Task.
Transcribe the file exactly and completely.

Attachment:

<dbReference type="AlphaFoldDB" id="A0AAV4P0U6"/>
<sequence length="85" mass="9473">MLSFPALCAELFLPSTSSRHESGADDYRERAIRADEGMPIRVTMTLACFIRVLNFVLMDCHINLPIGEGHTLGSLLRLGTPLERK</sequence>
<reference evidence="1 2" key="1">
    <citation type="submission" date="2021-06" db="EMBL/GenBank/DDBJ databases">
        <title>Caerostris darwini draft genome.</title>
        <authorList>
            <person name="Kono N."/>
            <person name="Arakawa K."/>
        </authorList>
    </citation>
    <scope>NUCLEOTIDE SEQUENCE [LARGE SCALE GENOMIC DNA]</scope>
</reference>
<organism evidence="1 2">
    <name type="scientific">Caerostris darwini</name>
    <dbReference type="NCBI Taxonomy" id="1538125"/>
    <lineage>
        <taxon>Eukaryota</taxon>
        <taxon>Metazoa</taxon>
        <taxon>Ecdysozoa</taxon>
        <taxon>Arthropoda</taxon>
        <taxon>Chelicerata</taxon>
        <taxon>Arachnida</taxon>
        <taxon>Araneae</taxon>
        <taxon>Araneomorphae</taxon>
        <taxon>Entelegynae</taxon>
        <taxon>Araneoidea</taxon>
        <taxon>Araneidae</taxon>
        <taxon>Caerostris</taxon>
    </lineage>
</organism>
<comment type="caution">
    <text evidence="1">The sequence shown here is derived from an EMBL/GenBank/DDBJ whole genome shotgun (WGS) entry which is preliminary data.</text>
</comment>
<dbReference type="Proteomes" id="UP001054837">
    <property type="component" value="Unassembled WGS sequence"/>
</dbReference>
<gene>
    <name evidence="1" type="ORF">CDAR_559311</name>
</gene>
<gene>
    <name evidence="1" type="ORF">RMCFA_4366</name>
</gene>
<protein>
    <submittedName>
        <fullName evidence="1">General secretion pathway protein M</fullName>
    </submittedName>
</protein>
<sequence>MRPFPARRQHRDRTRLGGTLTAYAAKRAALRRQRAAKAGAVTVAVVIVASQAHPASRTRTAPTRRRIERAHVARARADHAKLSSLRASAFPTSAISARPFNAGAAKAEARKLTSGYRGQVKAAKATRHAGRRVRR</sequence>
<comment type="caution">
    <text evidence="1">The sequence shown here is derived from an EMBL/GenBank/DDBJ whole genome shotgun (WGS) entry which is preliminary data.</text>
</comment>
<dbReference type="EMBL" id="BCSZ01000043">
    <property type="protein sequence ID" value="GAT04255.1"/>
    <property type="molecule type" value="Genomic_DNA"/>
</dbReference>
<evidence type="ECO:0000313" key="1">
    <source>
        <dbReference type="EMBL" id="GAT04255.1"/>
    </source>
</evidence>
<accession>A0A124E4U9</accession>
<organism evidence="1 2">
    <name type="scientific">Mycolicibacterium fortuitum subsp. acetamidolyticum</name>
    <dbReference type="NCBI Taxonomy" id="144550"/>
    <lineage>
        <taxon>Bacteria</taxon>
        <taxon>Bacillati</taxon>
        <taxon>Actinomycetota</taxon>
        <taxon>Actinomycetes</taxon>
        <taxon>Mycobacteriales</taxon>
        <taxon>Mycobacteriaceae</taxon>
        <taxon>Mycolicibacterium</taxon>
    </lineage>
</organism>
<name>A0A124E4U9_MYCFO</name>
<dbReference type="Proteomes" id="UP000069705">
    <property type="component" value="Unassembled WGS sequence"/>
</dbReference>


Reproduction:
<dbReference type="AlphaFoldDB" id="A0AAV4P0U6"/>
<sequence length="85" mass="9473">MLSFPALCAELFLPSTSSRHESGADDYRERAIRADEGMPIRVTMTLACFIRVLNFVLMDCHINLPIGEGHTLGSLLRLGTPLERK</sequence>
<reference evidence="1 2" key="1">
    <citation type="submission" date="2021-06" db="EMBL/GenBank/DDBJ databases">
        <title>Caerostris darwini draft genome.</title>
        <authorList>
            <person name="Kono N."/>
            <person name="Arakawa K."/>
        </authorList>
    </citation>
    <scope>NUCLEOTIDE SEQUENCE [LARGE SCALE GENOMIC DNA]</scope>
</reference>
<organism evidence="1 2">
    <name type="scientific">Caerostris darwini</name>
    <dbReference type="NCBI Taxonomy" id="1538125"/>
    <lineage>
        <taxon>Eukaryota</taxon>
        <taxon>Metazoa</taxon>
        <taxon>Ecdysozoa</taxon>
        <taxon>Arthropoda</taxon>
        <taxon>Chelicerata</taxon>
        <taxon>Arachnida</taxon>
        <taxon>Araneae</taxon>
        <taxon>Araneomorphae</taxon>
        <taxon>Entelegynae</taxon>
        <taxon>Araneoidea</taxon>
        <taxon>Araneidae</taxon>
        <taxon>Caerostris</taxon>
    </lineage>
</organism>
<comment type="caution">
    <text evidence="1">The sequence shown here is derived from an EMBL/GenBank/DDBJ whole genome shotgun (WGS) entry which is preliminary data.</text>
</comment>
<dbReference type="Proteomes" id="UP001054837">
    <property type="component" value="Unassembled WGS sequence"/>
</dbReference>
<gene>
    <name evidence="1" type="ORF">CDAR_559311</name>
</gene>
<gene>
    <name evidence="1" type="ORF">RMCFA_4366</name>
</gene>
<protein>
    <submittedName>
        <fullName evidence="1">General secretion pathway protein M</fullName>
    </submittedName>
</protein>
<sequence>MRPFPARRQHRDRTRLGGTLTAYAAKRAALRRQRAAKAGAVTVAVVIVASQAHPASRTRTAPTRRRIERAHVARARADHAKLSSLRASAFPTSAISARPFNAGAAKAEARKLTSGYRGQVKAAKATRHAGRRVRR</sequence>
<comment type="caution">
    <text evidence="1">The sequence shown here is derived from an EMBL/GenBank/DDBJ whole genome shotgun (WGS) entry which is preliminary data.</text>
</comment>
<dbReference type="EMBL" id="BCSZ01000043">
    <property type="protein sequence ID" value="GAT04255.1"/>
    <property type="molecule type" value="Genomic_DNA"/>
</dbReference>
<evidence type="ECO:0000313" key="1">
    <source>
        <dbReference type="EMBL" id="GAT04255.1"/>
    </source>
</evidence>
<accession>A0A124E4U9</accession>
<organism evidence="1 2">
    <name type="scientific">Mycolicibacterium fortuitum subsp. acetamidolyticum</name>
    <dbReference type="NCBI Taxonomy" id="144550"/>
    <lineage>
        <taxon>Bacteria</taxon>
        <taxon>Bacillati</taxon>
        <taxon>Actinomycetota</taxon>
        <taxon>Actinomycetes</taxon>
        <taxon>Mycobacteriales</taxon>
        <taxon>Mycobacteriaceae</taxon>
        <taxon>Mycolicibacterium</taxon>
    </lineage>
</organism>
<name>A0A124E4U9_MYCFO</name>
<dbReference type="Proteomes" id="UP000069705">
    <property type="component" value="Unassembled WGS sequence"/>
</dbReference>